The Advisory program is a cornerstone of the Middle School experience at ASP. Students are placed in small Advisory groups with the same faculty Advisor for the whole academic year. The group works together to promote responsible, individual development, and supports successful personal and community growth. In each Advisory, students have the opportunity to grapple with key issues in a safe environment with a caring adult.

Within the Advisory program, students engage in small-group activities and discussions, whole-grade activities, and annual field trips. Furthermore, students engage in cross-curricular academic support with their advisor at regular intervals throughout the year. This environment allows them to explore new ideas and challenge themselves.

Advisory plays an important role in helping students actively contribute to and engage with the ASP community. The program offers students key support, allowing them to flourish socially, culturally, and linguistically. Critical topics such as organizational skills, time management, self-advocacy and independence, peer pressure, bullying, self-concept, relationships, multiculturalism, and community service, are explored and practiced within the Advisory sessions.



Our Advisory program allows students to develop academically, socially, and emotionally throughout the year. The program focuses on five key domains for personal growth. You can explore these themes below. 

As developing adolescents mature, they are learning new and increasingly complex social roles. While this can lead to a growing richness in one’s life, there are also obstacles along the way. Advisory aims to assist students in taking on these new roles in a secure and healthy way. It can provide a social support group in which the student can stretch, explore, and take risks. It is a forum for discussing matters such as friendship, becoming aware of stereotypes we may hold about others, and one’s changing relationship with parents.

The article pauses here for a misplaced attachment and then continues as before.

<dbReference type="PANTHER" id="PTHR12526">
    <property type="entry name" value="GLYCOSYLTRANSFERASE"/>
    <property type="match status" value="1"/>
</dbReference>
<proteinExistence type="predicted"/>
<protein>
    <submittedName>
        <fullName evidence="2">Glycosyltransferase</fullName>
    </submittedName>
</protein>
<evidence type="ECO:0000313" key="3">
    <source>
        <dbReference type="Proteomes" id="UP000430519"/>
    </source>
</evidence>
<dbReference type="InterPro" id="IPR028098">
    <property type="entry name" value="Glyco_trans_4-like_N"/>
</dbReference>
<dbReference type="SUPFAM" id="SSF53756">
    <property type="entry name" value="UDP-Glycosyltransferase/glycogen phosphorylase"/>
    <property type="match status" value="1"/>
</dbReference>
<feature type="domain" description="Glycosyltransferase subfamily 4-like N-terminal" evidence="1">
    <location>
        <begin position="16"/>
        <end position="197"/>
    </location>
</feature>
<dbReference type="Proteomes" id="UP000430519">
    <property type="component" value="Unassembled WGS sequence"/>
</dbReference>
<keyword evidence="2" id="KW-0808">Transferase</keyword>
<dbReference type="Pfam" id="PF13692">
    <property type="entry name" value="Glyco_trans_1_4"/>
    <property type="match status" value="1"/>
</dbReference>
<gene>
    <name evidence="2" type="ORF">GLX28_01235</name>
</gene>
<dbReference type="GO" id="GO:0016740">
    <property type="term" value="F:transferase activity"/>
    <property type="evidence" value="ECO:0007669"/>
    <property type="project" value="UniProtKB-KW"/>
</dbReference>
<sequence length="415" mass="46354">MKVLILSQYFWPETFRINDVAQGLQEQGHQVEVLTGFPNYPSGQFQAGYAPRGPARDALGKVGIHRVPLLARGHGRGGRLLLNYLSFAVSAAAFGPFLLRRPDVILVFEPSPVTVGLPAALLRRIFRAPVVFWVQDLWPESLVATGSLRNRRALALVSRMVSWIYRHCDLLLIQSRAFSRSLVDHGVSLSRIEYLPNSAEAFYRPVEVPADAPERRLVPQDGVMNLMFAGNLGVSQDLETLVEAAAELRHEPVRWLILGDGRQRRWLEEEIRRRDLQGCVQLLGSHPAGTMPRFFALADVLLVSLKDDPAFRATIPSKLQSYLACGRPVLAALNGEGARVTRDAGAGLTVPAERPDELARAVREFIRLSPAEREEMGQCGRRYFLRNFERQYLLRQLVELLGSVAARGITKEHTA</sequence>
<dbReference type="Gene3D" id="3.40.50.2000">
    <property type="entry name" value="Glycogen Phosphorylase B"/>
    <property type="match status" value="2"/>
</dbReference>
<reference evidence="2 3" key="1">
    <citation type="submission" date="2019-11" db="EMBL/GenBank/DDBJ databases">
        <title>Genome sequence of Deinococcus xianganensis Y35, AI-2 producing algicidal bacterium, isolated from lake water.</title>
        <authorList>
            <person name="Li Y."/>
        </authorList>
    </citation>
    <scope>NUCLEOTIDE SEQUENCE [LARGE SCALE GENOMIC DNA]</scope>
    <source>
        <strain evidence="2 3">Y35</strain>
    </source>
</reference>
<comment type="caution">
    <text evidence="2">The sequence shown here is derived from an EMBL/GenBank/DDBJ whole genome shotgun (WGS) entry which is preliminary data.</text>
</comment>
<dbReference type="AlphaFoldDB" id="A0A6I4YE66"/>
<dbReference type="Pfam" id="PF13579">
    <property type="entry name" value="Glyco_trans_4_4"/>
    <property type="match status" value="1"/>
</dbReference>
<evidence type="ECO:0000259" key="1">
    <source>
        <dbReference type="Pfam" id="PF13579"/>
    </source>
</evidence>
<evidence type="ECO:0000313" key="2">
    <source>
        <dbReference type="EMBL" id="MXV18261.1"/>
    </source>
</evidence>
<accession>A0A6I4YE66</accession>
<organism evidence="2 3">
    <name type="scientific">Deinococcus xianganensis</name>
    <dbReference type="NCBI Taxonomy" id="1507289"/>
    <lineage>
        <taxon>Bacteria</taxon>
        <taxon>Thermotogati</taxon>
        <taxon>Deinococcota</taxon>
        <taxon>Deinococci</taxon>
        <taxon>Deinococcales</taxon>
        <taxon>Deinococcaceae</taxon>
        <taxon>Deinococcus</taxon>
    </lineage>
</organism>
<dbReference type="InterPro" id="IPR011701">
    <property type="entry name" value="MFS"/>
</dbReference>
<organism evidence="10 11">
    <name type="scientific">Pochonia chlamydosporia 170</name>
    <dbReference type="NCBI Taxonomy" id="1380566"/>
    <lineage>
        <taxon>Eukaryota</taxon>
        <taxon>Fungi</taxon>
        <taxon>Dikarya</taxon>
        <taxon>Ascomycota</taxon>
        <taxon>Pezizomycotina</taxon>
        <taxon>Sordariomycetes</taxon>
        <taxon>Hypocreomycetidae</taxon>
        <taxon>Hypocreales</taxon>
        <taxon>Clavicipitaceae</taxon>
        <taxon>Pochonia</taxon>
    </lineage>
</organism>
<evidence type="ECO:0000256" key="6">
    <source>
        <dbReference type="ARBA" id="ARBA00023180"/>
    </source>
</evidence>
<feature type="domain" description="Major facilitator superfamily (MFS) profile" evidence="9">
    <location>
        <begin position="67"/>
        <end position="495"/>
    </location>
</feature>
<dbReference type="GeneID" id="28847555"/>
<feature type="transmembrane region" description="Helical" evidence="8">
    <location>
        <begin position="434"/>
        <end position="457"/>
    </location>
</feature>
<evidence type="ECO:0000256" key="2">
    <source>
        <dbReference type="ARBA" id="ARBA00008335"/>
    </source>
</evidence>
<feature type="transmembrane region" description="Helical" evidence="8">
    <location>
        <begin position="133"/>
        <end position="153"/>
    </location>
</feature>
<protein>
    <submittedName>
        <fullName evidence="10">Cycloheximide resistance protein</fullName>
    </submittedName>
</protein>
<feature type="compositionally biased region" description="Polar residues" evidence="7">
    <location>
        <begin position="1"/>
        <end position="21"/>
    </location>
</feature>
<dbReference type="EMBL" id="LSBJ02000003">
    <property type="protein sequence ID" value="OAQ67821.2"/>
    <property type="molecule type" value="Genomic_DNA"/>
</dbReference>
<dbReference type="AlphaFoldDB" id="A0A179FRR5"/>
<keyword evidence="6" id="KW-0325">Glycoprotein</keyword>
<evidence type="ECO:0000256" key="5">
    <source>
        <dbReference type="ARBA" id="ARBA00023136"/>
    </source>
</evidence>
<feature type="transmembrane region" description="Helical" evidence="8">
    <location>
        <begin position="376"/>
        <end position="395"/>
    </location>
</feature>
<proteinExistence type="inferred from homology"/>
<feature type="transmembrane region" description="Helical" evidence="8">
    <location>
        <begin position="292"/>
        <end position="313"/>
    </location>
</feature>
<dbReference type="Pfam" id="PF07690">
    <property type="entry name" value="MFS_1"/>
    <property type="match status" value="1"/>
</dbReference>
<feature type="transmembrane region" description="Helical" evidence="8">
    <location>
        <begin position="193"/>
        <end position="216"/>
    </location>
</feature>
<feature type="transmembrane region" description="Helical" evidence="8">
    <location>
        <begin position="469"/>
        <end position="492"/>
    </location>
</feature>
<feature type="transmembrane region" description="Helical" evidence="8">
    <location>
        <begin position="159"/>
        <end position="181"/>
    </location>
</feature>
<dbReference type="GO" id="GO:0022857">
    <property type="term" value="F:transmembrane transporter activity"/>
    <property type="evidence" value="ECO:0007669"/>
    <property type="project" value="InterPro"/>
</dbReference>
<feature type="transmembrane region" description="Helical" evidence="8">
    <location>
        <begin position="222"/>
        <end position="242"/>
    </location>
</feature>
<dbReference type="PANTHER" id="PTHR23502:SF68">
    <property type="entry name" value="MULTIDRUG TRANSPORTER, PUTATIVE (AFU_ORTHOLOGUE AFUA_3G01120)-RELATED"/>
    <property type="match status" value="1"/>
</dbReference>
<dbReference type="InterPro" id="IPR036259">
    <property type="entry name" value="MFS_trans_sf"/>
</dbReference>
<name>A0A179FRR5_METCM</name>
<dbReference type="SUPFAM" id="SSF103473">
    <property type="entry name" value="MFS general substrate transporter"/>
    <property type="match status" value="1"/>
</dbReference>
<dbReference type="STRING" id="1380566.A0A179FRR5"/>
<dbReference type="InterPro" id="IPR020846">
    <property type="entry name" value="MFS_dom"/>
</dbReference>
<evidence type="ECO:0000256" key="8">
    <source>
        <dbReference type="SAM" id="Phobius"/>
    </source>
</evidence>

At the beginning of the year, students are bonding and forming connections within their Advisory and as a grade-level team. Each grade departs on an Outward Bound trip, where student share incredible learning experiences. After Outward Bound, students know that they belong in their Advisory and grade-level team, and have also learned how to work successfully with their peers. The Outward Bound experiences are points of reference throughout the year, and students continue to build connections through other shared experiences like performing skits together during an assembly, taking field trips (from planning through debriefing stages), and celebrating holidays.

Advisory can also be a place where students receive specific social skills training and learn to develop good communications skills. ASP has adopted the International Counseling Standards for Grades K3–12.

Our Middle School community includes people from many different cultures, with different languages, religions, races, ethnic groups, etc. We aim for our students to go beyond a sense of tolerance, encouraging them to explore this internationalism and learn as much as they can about similarities and connections between different cultures, and to celebrate diversity. Advisory leads students to explore a bit more about our planet’s human geography, and to engage in cultural research. The program aims to identify and challenge cultural stereotypes.